July 02, 2013
The Short North Arts District is known for its vivacity, diversity, and new and unique businesses. Niche boutiques and shops thrive in this dynamic environment, making the district home to new business additions throughout the year. In this series we take you on a more in-depth look at these businesses that have come online this past year, and the entrepreneurs that call the Short North home.
A brand new face to the district’s retail scene, Big Fun is quickly making its mark on the Short North. With shelves crammed with vintage novelties and collectables, as well as a wide selection of modern day toys in stock, Big Fun brings merriment to all ages. The shop describes itself as a “cornucopia of delights, a cathedral of counter-culture, a warehouse of nerdabilia and nostalgia” and the description fits perfectly. Big Fun’s appeal truly is as varied as its selection. Whether you’re 7 or 70, it’s guaranteed you’ll leave Big Fun with a smile. . . and maybe a new toy too.
A shop this original is sure to get people’s attention, and it’s no surprise Big Fun has already garnered some big buzz. Owner Steve Presser and owner/operator Jason Williams shared a few secrets of their success as well as some of their experiences as a new business in the Arts District.
What made you decide to open a toy store here in the Short North Arts District?
Steve Presser: It all started in 1982 when I walked into a store in Chicago called Goody’s. I walked in the door and literally had to sit down. The owner, Ted Frankel, asked if I was okay and I said I was too okay. It was like seeing the Wizard of Oz in color for the first time. It was an epiphany.
Over the years, I became good friends with Ted and bought lots of stuff from him. Eventually, I told him I wanted to open a store like his. He said, “That’s wonderful! I’ll help you.”
I opened my first store in Cleveland on April Fool’s Day 1991. After a while, Jason, who worked with me at the store, said he wanted to open his own store. I was about to suggest the Short North and he said, “Well, how about the Short North?”
Jason Williams: pm gallery owner Maria Galloway originally turned us on to the Short North and Gallery Hop. Once I learned about Gallery Hop, I was sold. An area that does art walks and festivals every month? That’s brilliant.
Big Fun is a unique store in that it holds a lot of memories for a number of adults, as well as catering to a younger crowd. How does that factor into Big Fun’s mission statement or general business plan?
Steve Presser: I think all of us at one point or another in our lives decide to grow up or not. But there’s always a time in your life when you need to go back to a time that was really special to you. The beauty of Big Fun is that nostalgia never goes out of style. A woman came into the shop the other day and we were chatting and she told me that she believed every person in her life, her kids, grandkids, would have a good time here. Our mission is to put a smile on everyone’s face. We want to make people feel better. We offer so many different levels of comfort for so many people and we try to cater to a broad audience.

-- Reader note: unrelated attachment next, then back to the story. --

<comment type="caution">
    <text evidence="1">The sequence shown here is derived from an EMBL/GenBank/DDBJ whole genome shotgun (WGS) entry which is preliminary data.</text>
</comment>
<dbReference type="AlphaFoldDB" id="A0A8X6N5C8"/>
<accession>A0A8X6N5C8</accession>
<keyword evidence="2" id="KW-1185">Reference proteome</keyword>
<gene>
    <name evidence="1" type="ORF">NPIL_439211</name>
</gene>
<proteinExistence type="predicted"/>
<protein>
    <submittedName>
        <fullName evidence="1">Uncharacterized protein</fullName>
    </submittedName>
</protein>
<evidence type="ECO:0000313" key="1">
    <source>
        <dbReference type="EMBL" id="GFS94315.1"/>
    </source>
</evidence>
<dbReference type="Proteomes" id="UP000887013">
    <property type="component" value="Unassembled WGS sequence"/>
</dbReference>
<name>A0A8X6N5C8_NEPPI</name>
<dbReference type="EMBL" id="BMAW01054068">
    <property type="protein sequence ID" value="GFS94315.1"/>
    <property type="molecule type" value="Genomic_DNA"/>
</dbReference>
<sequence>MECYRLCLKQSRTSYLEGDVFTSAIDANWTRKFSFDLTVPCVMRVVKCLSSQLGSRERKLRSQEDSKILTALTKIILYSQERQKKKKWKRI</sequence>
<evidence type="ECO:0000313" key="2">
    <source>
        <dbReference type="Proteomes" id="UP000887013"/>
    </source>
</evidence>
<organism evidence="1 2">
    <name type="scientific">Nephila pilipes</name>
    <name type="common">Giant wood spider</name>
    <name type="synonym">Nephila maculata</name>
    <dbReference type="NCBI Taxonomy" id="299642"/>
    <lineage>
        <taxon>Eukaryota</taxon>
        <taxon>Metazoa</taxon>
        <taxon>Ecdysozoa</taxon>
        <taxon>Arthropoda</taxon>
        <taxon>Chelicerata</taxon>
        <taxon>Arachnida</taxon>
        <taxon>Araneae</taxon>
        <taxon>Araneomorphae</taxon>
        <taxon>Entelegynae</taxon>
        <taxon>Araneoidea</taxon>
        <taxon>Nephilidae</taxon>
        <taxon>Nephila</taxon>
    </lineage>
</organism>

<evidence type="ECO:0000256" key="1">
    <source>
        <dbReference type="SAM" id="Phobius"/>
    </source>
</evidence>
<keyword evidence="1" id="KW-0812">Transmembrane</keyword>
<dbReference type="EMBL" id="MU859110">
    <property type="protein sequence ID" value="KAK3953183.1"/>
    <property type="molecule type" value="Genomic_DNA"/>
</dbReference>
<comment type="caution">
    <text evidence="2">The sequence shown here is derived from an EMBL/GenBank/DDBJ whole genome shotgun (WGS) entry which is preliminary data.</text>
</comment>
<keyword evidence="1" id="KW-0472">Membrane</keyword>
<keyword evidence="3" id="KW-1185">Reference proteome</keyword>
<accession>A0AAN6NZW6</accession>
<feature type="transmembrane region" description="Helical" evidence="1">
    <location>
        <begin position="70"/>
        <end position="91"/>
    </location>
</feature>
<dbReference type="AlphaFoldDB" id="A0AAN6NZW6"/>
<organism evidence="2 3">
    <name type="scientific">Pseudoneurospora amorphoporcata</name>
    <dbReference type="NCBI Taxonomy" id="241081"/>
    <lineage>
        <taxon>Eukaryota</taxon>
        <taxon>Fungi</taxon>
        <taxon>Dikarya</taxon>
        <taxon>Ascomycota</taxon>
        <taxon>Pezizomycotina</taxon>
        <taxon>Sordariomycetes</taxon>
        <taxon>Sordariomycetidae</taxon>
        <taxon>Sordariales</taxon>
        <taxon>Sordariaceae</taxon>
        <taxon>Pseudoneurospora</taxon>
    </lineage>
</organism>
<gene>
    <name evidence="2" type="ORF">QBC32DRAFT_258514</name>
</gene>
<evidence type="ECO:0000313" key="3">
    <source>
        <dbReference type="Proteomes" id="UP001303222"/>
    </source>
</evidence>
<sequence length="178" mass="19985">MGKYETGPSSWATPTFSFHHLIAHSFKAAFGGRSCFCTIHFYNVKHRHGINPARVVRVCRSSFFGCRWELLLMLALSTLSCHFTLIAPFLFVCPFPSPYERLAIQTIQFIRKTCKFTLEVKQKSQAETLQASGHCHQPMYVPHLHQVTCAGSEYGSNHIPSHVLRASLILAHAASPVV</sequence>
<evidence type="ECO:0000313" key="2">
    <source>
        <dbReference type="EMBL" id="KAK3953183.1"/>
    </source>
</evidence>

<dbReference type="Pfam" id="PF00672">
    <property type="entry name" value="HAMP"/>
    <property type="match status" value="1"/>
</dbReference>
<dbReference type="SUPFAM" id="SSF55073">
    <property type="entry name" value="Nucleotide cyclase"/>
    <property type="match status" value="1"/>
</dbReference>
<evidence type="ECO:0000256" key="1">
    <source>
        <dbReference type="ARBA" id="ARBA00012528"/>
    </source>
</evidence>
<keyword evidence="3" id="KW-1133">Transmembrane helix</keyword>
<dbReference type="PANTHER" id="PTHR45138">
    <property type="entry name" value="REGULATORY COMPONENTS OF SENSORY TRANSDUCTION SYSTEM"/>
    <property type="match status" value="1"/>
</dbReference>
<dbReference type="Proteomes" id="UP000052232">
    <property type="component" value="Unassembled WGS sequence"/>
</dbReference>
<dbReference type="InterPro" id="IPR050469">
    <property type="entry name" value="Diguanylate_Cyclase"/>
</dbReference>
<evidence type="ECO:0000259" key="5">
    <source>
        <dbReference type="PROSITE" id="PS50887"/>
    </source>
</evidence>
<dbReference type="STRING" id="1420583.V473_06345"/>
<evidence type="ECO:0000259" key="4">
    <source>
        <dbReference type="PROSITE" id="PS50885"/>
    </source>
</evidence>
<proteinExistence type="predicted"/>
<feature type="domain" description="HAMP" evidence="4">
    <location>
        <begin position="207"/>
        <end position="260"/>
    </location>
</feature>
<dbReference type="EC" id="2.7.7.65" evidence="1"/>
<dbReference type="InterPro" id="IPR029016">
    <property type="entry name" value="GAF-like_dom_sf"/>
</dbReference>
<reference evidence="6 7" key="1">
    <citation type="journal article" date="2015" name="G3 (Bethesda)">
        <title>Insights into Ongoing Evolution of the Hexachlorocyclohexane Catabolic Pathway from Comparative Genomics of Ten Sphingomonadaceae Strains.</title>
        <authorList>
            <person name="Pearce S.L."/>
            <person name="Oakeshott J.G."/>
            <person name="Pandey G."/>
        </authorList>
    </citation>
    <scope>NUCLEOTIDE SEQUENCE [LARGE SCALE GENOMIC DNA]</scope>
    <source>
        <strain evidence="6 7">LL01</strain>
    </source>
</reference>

Jason Williams: Essentially, Big Fun’s formula is to cater to ages 0 through 100 and we try to follow that philosophy and include everyone in between.
Big Fun has only been open for a couple of weeks, but so far, how has the experience of having a store in the Short North been?
Jason Williams: It’s a great place to be. It’s just a terrific group of people here.
Steve Presser: I’m blown away by the Short North. We’re ecstatic to be here. I’m just blown away by the diversity on so many different levels and it just keeps on getting better. There’s so much going on: Pride, Comfest, the DooDah Parade, as well as Gallery Hop. We’re just really happy to be down here. I’m genuinely excited to be where we are. We’re a block from Goodale Park, close to campus, and exactly 123 steps from Jeni’s Ice Cream. Overall, we just hope the town will accept us. It’s been a really good response so far.
What are people’s reactions upon entering your store?
Jason Williams: I think maybe a third of people remember it from campus and are happy to have us back. I’d like to see a census report for how many Columbus people are ex-Clevelanders. It’s gotta be a third. So they’re happy to see us. And the last third, it’s all new to them. They haven’t had the chance to go to Cleveland’s Big Fun so it’s a new experience which is very exciting for them. It’s win-win-win all around.
Speaking of the Cleveland shop, how does it feel to be named one of Playboy Magazine’s Coolest Stores in America?
Steve Presser: It’s such a humbling experience because that list includes so many great places like Jungle Jim’s International Market in Cincinnati and Amoeba Records in LA. When the guy from Playboy called me to give me the news, I thought he was joking. I didn’t believe him at first.
The acclaimed Cleveland shop is in Coventry, an area much like the Short North here in Columbus. How do you think a store like Big Fun fits in a neighborhood like the Short North?
Jason Williams: There were 24 other people looking at this space, and our landlord really didn’twant duplication in ideas. I think people are really glad we’re not another bar. And we’re a kid-friendly place too. Parents can take their kids to Jeni’s, and then get toys after. It’s been a really positive experience. I think people pay attention to what brings personality to a city district. Lots of people have said they’re glad we’re here and that’s really as good as it gets. That’s as complimentary as it gets.